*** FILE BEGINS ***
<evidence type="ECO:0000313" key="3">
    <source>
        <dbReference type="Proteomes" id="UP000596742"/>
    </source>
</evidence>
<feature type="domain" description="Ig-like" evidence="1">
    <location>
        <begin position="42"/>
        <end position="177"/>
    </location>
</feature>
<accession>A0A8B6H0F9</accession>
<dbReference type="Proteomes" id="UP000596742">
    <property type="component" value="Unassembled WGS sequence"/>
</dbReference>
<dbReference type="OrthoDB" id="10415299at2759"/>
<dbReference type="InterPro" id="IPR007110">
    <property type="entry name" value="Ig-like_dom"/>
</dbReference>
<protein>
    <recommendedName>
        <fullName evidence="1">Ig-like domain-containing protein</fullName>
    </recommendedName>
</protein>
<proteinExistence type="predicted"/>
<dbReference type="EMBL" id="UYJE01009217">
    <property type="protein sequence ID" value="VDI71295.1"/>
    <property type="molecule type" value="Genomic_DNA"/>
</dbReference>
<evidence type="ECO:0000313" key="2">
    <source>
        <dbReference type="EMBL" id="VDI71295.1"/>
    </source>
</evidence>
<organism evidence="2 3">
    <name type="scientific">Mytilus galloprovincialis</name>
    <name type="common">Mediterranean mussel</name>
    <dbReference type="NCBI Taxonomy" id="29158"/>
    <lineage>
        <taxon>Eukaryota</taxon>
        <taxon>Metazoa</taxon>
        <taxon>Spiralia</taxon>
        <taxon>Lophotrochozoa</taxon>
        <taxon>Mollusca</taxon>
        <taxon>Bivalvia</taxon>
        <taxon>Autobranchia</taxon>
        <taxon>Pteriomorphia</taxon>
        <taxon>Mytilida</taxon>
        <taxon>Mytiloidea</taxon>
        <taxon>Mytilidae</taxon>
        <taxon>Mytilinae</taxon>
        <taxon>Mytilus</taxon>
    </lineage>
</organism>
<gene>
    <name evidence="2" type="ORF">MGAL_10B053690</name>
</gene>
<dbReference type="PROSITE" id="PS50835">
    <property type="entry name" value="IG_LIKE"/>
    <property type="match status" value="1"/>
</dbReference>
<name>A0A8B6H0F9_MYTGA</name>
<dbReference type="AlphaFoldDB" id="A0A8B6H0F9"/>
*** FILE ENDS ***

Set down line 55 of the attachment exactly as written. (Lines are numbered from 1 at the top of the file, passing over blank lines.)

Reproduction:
<gene>